In 1990, armed with his law degree from Moscow State University and the legacy of his famous Soviet attorney parents, Mamut created “ALM Consulting,” a law firm that later signed a partnership deal with the London law firm “Frere Cholmeley Bisсhoff.” One of Mamut’s colleagues from back then told Meduza that ALM was one of the first firms in Russia to start selling offshore companies and fronting other groups in business deals. The enterprise became a crucial resource for the country’s new entrepreneurs who needed help organizing ownership schemes, establishing banking operations, and navigating complex international legal and trade transactions, the investor Oleg Boyko told Vedomosti in 2012, describing his business with ALM Consulting.

Mamut’s consultancy firm linked him to the most powerful businessmen in Russia at the time, and one of his first employees at ALM was a young lawyer named Igor Shuvalov, who would later serve many years as Russia’s deputy prime minister, before taking over the VEB.RF State Development Corporation.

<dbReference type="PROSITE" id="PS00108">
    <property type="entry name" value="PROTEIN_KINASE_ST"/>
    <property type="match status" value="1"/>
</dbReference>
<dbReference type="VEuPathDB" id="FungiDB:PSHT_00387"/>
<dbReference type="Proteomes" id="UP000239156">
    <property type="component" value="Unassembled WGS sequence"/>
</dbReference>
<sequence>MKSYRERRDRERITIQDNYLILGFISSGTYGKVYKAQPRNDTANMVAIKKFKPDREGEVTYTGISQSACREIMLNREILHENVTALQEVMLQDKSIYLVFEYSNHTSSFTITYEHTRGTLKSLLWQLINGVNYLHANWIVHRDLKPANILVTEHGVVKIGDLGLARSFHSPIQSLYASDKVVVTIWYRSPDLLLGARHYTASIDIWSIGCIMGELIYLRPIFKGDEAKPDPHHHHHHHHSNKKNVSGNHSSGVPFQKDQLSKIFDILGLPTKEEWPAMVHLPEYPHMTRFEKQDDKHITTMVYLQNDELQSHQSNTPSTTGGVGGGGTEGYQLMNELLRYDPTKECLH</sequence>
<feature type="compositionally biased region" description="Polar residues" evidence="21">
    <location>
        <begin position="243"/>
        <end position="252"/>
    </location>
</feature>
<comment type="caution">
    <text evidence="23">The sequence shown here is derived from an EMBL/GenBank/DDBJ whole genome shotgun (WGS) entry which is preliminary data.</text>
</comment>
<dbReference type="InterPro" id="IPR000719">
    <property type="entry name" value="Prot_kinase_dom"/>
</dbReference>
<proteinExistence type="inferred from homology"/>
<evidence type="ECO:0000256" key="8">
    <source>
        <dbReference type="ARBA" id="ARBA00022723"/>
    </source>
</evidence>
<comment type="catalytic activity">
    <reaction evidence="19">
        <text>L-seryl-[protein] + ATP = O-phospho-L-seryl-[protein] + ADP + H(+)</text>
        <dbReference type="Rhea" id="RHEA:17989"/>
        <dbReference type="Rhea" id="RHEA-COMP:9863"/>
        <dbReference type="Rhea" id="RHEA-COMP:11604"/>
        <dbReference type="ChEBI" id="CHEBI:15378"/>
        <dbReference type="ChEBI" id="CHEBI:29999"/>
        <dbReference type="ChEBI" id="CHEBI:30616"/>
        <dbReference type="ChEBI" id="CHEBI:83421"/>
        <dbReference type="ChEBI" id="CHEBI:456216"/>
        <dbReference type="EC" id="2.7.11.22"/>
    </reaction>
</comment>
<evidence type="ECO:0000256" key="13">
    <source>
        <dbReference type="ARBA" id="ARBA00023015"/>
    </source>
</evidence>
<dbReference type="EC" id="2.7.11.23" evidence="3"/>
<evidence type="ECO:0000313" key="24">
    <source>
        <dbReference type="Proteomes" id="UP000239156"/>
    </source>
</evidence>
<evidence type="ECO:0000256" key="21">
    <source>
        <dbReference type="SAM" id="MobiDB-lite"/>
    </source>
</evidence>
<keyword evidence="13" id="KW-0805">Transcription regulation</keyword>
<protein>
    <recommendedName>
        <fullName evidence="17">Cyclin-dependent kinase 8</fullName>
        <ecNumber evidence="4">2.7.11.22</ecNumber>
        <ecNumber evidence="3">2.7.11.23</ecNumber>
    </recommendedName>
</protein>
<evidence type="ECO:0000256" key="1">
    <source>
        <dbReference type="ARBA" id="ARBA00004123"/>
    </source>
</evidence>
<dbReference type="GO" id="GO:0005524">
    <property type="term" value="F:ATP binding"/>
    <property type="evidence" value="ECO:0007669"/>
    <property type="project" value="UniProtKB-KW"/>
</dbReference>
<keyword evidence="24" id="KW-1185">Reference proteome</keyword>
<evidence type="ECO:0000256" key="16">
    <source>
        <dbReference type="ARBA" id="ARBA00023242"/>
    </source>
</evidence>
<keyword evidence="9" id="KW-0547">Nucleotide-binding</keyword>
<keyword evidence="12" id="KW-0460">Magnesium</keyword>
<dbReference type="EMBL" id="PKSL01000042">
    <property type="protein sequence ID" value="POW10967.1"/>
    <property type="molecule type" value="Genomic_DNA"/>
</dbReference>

The real avalanche of cash came in 1996 when the oligarchs bankrolling Boris Yeltsin’s re-election used ALM to funnel money through offshore accounts to the president’s campaign. For his good deeds, Mamut received an invitation to Yeltsin’s victory banquet at the Kremlin and became a volunteer advisor to the president’s team. Gradually, Mamut gained a reputation as an administration insider.

In late 1999, however, former Prime Minister Evgeny Primakov publicly accused Mamut and Alexander Voloshin, the president’s new chief of staff, of bribing State Duma candidates. Around the same time, Mamut was also implicated in a money-laundering scandal that involved removing funds from Russia without paying the necessary customs or taxes — a controversy that eventually forced him to leave his own bank, K.O.P.F. (The bank itself later claimed that Mamut was technically never a direct stakeholder.)